Big Pharma and HSE need to take a chill pill over drug prices
The framework agreement signed a year ago has not brought the two sides together
The Framework Agreement on the Supply and Pricing of Medicines offered the Government savings on drug prices, especially on older medications
Just one year ago today, the Government and the body representing Big Pharma, the Irish Pharmaceutical Healthcare Association (IPHA), signed a new framework agreement setting prices for medicines in Ireland.
The Framework Agreement on the Supply and Pricing of Medicines offered the Government savings on drug prices, especially on older medications, as well as using a bigger basket of countries to set prices. Savings of up to €750 million over four years were promised. The IPHA says it has delivered on its commitments, delivering €140 million in savings to the health budget already.
For the IPHA, the benefit of the agreement was that the drugs being developed by its member companies would get access to the Irish market. And there’s the rub. In the 12 months since the deal was signed, a growing number of drugs are being referred to the Minister for Health. The HSE says they should be available but it has no budget to pay for them.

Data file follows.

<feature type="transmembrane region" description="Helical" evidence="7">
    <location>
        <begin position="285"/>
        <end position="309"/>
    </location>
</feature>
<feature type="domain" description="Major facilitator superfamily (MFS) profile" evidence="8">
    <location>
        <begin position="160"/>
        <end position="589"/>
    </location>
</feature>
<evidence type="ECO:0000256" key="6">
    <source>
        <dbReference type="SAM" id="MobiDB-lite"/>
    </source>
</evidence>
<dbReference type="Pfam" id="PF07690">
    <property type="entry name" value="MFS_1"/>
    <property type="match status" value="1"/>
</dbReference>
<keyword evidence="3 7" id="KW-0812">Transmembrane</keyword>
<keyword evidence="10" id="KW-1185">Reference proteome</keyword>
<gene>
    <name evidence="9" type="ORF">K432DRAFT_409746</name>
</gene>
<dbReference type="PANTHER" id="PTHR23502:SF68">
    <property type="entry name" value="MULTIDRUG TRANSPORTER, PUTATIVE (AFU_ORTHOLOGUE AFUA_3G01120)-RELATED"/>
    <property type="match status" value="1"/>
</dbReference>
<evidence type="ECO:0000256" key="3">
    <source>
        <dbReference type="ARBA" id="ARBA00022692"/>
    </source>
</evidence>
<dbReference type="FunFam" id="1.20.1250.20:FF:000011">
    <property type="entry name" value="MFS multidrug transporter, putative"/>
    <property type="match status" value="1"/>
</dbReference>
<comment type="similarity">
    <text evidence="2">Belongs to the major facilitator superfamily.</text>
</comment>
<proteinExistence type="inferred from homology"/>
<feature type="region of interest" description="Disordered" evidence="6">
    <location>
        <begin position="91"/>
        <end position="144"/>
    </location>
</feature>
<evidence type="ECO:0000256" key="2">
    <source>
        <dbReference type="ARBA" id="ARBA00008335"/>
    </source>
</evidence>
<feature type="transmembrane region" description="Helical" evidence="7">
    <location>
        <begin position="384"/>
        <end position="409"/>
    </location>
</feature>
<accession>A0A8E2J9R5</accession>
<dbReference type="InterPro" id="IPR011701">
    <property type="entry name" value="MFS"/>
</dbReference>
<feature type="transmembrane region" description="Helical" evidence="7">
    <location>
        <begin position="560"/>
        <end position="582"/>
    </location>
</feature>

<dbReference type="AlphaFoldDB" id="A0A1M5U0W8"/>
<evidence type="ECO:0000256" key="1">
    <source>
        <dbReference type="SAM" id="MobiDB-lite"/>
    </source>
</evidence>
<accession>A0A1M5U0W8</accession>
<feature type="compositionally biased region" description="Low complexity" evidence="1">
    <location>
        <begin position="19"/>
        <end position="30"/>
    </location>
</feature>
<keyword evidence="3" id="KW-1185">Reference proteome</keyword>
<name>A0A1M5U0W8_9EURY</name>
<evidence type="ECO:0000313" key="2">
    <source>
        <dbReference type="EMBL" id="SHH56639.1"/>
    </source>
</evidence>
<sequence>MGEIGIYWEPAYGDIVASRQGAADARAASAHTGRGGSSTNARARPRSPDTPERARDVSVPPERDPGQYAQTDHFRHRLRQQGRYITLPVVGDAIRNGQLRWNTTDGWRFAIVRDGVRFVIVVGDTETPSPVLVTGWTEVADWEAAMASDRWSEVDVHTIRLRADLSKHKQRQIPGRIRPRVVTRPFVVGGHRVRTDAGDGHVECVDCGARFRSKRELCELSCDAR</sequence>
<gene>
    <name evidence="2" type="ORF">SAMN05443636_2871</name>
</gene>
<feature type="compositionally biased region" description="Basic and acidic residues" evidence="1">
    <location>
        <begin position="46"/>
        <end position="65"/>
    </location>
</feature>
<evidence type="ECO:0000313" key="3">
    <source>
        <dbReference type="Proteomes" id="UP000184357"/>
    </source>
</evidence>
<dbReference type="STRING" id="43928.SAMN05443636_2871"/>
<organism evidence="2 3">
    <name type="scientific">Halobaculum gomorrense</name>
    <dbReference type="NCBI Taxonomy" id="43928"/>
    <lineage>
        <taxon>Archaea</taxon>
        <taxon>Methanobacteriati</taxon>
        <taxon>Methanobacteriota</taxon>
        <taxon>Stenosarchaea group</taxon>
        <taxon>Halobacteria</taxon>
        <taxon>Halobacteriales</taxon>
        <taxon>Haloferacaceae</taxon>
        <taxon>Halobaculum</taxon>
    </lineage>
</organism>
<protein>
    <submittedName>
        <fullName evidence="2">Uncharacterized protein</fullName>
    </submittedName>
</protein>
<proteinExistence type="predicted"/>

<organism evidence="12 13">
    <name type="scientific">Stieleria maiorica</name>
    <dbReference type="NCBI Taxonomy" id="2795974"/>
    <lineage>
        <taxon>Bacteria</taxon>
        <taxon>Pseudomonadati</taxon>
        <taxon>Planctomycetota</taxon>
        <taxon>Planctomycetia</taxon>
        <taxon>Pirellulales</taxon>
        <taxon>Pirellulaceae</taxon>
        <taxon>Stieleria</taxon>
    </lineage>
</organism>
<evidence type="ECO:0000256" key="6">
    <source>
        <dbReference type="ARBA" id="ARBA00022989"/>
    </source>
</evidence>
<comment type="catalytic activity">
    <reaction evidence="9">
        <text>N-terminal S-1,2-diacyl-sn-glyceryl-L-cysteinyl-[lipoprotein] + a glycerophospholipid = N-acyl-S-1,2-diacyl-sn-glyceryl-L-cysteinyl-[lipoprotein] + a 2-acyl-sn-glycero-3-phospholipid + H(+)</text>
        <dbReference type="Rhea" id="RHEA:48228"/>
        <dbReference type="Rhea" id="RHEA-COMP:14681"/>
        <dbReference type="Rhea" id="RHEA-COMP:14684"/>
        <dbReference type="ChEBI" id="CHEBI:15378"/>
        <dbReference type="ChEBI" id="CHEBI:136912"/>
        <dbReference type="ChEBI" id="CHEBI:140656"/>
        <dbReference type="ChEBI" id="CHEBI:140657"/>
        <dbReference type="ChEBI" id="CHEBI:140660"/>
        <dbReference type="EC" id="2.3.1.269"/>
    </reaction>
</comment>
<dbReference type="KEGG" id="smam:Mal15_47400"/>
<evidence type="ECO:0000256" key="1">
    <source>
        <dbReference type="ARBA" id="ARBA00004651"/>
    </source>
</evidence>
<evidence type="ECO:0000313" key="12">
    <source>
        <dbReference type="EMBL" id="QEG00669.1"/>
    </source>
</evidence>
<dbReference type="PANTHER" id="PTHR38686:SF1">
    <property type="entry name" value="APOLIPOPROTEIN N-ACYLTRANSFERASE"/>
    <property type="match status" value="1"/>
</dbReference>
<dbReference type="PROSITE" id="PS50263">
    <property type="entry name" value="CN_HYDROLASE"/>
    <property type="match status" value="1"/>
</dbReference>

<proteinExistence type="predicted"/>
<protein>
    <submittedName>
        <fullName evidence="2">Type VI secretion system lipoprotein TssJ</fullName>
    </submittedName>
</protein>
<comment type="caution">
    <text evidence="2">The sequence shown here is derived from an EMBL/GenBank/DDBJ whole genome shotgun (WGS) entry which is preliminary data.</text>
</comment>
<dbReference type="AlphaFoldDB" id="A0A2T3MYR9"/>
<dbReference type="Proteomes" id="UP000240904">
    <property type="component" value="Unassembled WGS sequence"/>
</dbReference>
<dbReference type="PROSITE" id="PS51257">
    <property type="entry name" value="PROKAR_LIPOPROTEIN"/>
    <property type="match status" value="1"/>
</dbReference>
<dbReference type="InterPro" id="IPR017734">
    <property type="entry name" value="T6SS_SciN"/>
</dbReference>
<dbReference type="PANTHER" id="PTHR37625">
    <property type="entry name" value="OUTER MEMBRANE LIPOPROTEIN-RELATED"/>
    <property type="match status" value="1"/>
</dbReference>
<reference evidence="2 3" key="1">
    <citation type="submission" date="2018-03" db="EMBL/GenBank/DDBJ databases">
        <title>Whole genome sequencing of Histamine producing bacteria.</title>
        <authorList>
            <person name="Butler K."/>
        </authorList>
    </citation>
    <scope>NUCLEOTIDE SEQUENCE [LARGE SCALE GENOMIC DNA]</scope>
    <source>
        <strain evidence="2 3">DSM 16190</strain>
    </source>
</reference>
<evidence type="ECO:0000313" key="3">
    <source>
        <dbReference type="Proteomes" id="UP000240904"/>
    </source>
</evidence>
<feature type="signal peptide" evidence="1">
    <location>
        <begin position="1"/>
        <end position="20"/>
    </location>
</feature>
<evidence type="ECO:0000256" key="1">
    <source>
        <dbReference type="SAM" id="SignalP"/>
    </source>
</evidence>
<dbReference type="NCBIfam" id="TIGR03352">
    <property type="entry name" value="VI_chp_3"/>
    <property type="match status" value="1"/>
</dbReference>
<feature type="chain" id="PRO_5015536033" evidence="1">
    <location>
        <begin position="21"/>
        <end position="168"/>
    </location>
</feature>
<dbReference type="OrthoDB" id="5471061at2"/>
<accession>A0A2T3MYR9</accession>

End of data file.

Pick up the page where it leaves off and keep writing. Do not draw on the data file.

Just two of these drugs has made it to market; another nine are waiting for the Minister to find some cash. Fourteen more are working their way through the system.
The HSE says the budget is spent, taken up by greater volumes of existing drugs. The drug companies respond that medicines budgets are taking no account of changing demographics and the need to spend more on medicines.
Relations between the two sides are deteriorating sharply, with what was termed a “crunch” meeting last week ending in stalemate.
The issue for the companies is that there is little incentive for it to deliver savings to the State if it cannot get its expensively-developed new drugs to market. All in all, it’s a poor way to mark an anniversary. Compromise is required: the question is where will it come from.